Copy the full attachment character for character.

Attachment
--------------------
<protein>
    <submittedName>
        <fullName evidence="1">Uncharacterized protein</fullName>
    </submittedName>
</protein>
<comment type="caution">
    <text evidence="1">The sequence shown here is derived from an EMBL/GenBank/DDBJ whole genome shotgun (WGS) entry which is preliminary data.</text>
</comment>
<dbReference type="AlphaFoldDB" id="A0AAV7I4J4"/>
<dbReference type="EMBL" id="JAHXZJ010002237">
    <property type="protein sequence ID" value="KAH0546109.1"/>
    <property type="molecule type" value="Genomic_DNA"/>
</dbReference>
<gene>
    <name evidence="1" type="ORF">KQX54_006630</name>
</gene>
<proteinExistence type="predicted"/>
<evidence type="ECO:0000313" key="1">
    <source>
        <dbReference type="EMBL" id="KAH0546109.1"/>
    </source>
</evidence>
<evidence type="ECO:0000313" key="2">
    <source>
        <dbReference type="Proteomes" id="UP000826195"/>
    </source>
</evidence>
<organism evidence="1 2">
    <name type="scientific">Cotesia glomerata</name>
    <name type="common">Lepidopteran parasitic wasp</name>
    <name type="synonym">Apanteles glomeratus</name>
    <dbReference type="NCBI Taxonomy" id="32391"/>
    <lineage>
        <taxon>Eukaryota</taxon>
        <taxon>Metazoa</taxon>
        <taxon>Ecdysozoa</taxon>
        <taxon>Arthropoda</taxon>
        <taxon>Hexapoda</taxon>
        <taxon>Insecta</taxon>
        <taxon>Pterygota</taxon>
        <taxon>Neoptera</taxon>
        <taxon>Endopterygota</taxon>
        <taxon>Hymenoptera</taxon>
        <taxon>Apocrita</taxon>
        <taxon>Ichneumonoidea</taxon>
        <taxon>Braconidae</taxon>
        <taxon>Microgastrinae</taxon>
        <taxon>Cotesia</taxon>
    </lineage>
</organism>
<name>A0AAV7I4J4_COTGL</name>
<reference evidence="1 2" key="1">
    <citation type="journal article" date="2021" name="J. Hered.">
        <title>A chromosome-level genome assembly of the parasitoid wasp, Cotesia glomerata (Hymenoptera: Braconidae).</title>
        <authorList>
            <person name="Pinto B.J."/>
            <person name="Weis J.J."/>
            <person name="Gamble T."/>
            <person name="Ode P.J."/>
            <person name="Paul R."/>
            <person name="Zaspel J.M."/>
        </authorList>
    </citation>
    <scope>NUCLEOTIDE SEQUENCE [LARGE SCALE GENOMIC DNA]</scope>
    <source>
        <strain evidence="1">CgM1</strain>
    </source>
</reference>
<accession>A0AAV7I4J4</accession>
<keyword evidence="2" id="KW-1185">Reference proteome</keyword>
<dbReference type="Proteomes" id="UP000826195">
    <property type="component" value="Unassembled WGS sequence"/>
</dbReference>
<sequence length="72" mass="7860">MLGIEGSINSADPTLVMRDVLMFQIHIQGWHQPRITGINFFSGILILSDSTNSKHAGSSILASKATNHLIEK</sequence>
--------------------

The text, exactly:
<protein>
    <submittedName>
        <fullName evidence="1">Uncharacterized protein</fullName>
    </submittedName>
</protein>
<comment type="caution">
    <text evidence="1">The sequence shown here is derived from an EMBL/GenBank/DDBJ whole genome shotgun (WGS) entry which is preliminary data.</text>
</comment>
<dbReference type="AlphaFoldDB" id="A0AAV7I4J4"/>
<dbReference type="EMBL" id="JAHXZJ010002237">
    <property type="protein sequence ID" value="KAH0546109.1"/>
    <property type="molecule type" value="Genomic_DNA"/>
</dbReference>
<gene>
    <name evidence="1" type="ORF">KQX54_006630</name>
</gene>
<proteinExistence type="predicted"/>
<evidence type="ECO:0000313" key="1">
    <source>
        <dbReference type="EMBL" id="KAH0546109.1"/>
    </source>
</evidence>
<evidence type="ECO:0000313" key="2">
    <source>
        <dbReference type="Proteomes" id="UP000826195"/>
    </source>
</evidence>
<organism evidence="1 2">
    <name type="scientific">Cotesia glomerata</name>
    <name type="common">Lepidopteran parasitic wasp</name>
    <name type="synonym">Apanteles glomeratus</name>
    <dbReference type="NCBI Taxonomy" id="32391"/>
    <lineage>
        <taxon>Eukaryota</taxon>
        <taxon>Metazoa</taxon>
        <taxon>Ecdysozoa</taxon>
        <taxon>Arthropoda</taxon>
        <taxon>Hexapoda</taxon>
        <taxon>Insecta</taxon>
        <taxon>Pterygota</taxon>
        <taxon>Neoptera</taxon>
        <taxon>Endopterygota</taxon>
        <taxon>Hymenoptera</taxon>
        <taxon>Apocrita</taxon>
        <taxon>Ichneumonoidea</taxon>
        <taxon>Braconidae</taxon>
        <taxon>Microgastrinae</taxon>
        <taxon>Cotesia</taxon>
    </lineage>
</organism>
<name>A0AAV7I4J4_COTGL</name>
<reference evidence="1 2" key="1">
    <citation type="journal article" date="2021" name="J. Hered.">
        <title>A chromosome-level genome assembly of the parasitoid wasp, Cotesia glomerata (Hymenoptera: Braconidae).</title>
        <authorList>
            <person name="Pinto B.J."/>
            <person name="Weis J.J."/>
            <person name="Gamble T."/>
            <person name="Ode P.J."/>
            <person name="Paul R."/>
            <person name="Zaspel J.M."/>
        </authorList>
    </citation>
    <scope>NUCLEOTIDE SEQUENCE [LARGE SCALE GENOMIC DNA]</scope>
    <source>
        <strain evidence="1">CgM1</strain>
    </source>
</reference>
<accession>A0AAV7I4J4</accession>
<keyword evidence="2" id="KW-1185">Reference proteome</keyword>
<dbReference type="Proteomes" id="UP000826195">
    <property type="component" value="Unassembled WGS sequence"/>
</dbReference>
<sequence length="72" mass="7860">MLGIEGSINSADPTLVMRDVLMFQIHIQGWHQPRITGINFFSGILILSDSTNSKHAGSSILASKATNHLIEK</sequence>